Hypnosis 101: Debunk the Myths and Get the Facts About Hypnotherapy

When you hear hypnosis, what is the first thing that comes to your mind?

Maybe you thought of grown men and women acting like they are chickens in front of millions. After watching “Now You See Me,” are you are afraid of surrendering your will to someone who taps your shoulder and clicks his fingers?

Luckily, hypnotherapy isn’t anything like these funny YouTube videos . . .

A Brief Glance at the History of Hypnosis and Hypnotherapy

Did you know that hypnosis has been around for a while? In fact, Greeks and Egyptians suffering from illness would often travel to healing places known as “sleep temples” or “dream temples” to be cured by hypnotherapy.

So how has hypnosis found its way to our modern society?

Well, a few individuals were involved. Franz Anton Mesmer (1734 – 1815), a German physician and father of the therapeutic system known as mesmerism is one of the most famous ones.

Hypnotherapy is used as an alternative therapy. One of its most popular uses is to help people ditch a bad habit like smoking.

He helped design the modern practice of hypnotism. However, the Scottish neurosurgeon James Braid (1795 – 1860) pulled hypnosis out of the occult path created by Mesmer. He is often considered the father of modern hypnotism by naming the practice “neuro-hypnosis.”

Sigmund Freud, Jean-Martin Charcot, Hippolyte Bernheim, and Ambroise-Auguste Liébeault (all renowned physicians and neurologists) also used hypnosis in their fields.

Today, hypnotherapy is used as an alternative therapy. One of its most popular uses is to help ditch a bad habit like smoking. It has even be used during surgeries to replace anesthesia.


What Can Hypnosis Do?

Hypnotherapy offers countless benefits. It can be used to:

  • Treat phobias, PTSD, obsessions, and anxiety
  • Help with sleeping disorders
  • Help ease depression
  • Alleviate stress
  • Help process grief and loss
  • Assist you to quit smoking or lose weight
  • Help you maintain a more positive mindset
  • Help you achieve goals
  • Soothe pain
  • Help improve athletic performance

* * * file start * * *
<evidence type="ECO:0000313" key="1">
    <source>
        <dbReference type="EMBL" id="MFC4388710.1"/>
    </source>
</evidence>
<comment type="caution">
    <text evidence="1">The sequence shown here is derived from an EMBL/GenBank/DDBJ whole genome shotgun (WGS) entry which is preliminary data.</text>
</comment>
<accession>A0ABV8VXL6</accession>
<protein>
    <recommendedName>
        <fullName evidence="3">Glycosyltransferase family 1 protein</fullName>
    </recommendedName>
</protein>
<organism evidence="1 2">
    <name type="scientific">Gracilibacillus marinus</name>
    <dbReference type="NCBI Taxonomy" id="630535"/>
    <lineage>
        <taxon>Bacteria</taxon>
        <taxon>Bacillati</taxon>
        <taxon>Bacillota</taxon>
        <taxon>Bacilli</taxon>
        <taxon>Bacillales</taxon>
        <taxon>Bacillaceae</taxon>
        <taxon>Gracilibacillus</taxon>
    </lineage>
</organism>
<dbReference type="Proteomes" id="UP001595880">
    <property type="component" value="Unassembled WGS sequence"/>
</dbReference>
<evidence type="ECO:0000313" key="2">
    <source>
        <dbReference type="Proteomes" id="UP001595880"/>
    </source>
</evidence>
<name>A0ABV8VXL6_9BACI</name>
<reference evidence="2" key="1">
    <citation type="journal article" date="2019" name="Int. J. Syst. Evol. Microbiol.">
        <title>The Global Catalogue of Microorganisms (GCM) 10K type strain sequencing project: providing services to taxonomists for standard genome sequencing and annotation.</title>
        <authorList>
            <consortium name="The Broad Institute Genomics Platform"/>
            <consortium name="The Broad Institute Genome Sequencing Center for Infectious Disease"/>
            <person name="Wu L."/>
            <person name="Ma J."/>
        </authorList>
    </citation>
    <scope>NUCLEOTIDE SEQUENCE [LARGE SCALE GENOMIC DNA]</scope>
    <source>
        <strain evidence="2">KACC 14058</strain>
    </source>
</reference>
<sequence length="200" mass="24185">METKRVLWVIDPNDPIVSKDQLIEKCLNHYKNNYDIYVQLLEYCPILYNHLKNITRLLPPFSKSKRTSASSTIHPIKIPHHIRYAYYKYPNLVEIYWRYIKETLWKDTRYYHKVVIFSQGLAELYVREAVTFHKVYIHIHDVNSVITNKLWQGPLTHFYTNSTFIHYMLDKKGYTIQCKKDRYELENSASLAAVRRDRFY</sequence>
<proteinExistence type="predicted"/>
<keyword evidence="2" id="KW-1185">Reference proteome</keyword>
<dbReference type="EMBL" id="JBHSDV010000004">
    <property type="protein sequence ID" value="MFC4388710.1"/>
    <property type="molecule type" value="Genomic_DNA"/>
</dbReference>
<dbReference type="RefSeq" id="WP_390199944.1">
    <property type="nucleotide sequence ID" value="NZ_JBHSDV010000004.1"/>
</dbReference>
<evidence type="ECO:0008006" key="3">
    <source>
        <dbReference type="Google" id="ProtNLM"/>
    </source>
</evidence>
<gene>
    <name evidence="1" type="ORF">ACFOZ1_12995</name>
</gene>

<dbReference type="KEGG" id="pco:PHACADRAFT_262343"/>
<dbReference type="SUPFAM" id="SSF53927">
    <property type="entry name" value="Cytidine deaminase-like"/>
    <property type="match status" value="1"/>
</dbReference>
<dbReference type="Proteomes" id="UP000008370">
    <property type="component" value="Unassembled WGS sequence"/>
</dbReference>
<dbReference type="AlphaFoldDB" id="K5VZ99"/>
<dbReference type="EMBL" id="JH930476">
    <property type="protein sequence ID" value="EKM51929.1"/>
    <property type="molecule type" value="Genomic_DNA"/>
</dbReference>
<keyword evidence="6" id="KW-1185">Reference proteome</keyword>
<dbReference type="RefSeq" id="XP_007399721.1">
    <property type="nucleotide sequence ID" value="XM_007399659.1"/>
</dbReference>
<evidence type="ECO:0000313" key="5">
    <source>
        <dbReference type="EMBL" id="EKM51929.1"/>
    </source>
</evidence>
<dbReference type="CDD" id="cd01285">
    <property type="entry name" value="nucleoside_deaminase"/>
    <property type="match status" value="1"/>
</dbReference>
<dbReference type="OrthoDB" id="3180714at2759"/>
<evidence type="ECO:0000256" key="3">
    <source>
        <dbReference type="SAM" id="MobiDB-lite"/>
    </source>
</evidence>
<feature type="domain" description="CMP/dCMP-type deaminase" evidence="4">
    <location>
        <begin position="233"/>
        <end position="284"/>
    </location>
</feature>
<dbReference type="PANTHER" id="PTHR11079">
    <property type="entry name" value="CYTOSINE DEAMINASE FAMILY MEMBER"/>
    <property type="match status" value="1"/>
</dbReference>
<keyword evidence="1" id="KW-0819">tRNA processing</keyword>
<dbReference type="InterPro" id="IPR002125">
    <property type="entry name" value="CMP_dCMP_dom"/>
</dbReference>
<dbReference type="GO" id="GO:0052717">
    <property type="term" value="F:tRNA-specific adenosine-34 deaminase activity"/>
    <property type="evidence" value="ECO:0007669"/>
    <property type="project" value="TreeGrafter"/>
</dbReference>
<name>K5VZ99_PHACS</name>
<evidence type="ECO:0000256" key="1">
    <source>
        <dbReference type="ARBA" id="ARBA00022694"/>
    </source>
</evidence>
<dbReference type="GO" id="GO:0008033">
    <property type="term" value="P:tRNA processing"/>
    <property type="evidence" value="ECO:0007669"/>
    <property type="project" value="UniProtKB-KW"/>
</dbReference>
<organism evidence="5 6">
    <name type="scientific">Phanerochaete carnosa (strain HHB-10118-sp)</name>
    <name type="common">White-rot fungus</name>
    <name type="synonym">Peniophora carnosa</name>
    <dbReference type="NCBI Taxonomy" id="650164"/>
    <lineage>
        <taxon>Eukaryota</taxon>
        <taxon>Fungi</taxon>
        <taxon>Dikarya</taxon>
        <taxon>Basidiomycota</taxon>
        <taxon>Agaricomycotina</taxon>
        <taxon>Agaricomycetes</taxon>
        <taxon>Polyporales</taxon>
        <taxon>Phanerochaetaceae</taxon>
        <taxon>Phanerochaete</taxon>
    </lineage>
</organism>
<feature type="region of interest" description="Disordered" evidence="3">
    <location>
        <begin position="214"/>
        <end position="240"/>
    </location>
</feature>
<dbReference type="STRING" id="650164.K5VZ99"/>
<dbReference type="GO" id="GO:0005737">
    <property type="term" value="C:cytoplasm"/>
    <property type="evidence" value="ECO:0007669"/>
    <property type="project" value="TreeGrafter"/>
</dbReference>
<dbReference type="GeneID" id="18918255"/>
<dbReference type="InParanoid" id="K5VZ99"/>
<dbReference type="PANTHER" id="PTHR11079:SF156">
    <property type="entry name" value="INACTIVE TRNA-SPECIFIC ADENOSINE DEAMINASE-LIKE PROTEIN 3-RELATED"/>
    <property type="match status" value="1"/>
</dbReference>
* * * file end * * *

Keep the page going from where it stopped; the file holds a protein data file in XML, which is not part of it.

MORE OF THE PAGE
Hypnosis gets to the core of the issue, to “re-program” or change the way we are seeing things, and help modify our behaviors and/or way of dealing with certain situations.

So, How Does Hypnosis Work?

Hypnosis enters the individual into the REM state, which we all experience when we sleep at night. Yet, the hypnotized individual is not asleep.

The patient is in a special psychological state with certain physiological attributes resembling sleep. It is more like daydreaming or even meditating. In fact, the individual will be receptive and aware of his/her surroundings and can hear, see, or respond to suggestions presented by their hypnotherapist.

The main goal of hypnotherapy is to assist you to gain control over certain behavior, pain, and ways of thinking. The therapist usually uses verbal repetition and mental images to help the individual feel calm and relaxed, and more open to suggestions, without losing control of his/herself.

After hypnotherapy, the therapist and the patient reflect on the session to see what went well and what didn’t. Following hypnosis, the hypnotized individual should feel at ease, rested, and calm. Once home, the patient will need to keep working on his/her exercises to assure continuous progress.

Is Hypnosis Right for You?

Did you ever consider quitting smoking? Do spiders freak you out? Are you stressed? If you replied yes to any of these questions, then this alternative therapy could be right for you.

Hypnotherapy can ease certain mental health conditions and also has good results with pain control, and can even be a complementary therapy to cancer treatments.

For athletes, hypnotherapy can enhance sporting performance. Hypnotherapists can also help you to reach a specific goal in life such as offer assistance on your weight loss journey.


Are There Any Risks Involved With Hypnotherapy?

Hypnosis is not recommended for people suffering from severe mental illness such as schizophrenia or bipolar disorder as it may affect perception of reality in such patients.

People suffering from psychotic symptoms, such as hallucinations and delusions, or people using drugs or alcohol should also abstain from hypnosis.

Ready to Take the Plunge? Here’s How to Prepare for Hypnosis and Hypnotherapy

While doing your research, ask about your therapist’s work, his or her studies, and their fee.

Will there be a pre-consultation to determine if you are a good candidate for hypnotherapy? Is hypnotherapy going to assist with the current issue or should an alternative therapy be used?

Make sure you find someone you are comfortable working with. Get a good night’s sleep before the session as you will be more aware and receptive during the therapy.

On the day of the session wear comfortable clothes, stay open-minded, and relax. You will do amazing!

Over the years hypnosis has been depicted in the media as a way to trick somebody – to manipulate and play with someone’s mind. However, that isn’t a true representation of this alternative therapy. There is so much more to it and it offers help on so many levels.

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Marina Rousseau

Always wondering about new countries and new cultures, Marina moved from France to Ireland. She traveled all the way to India to become a yoga teacher and she is currently learning about alternative therapy (Reiki) to assist others with their overall health. Her dream is to teach yoga all over the world.

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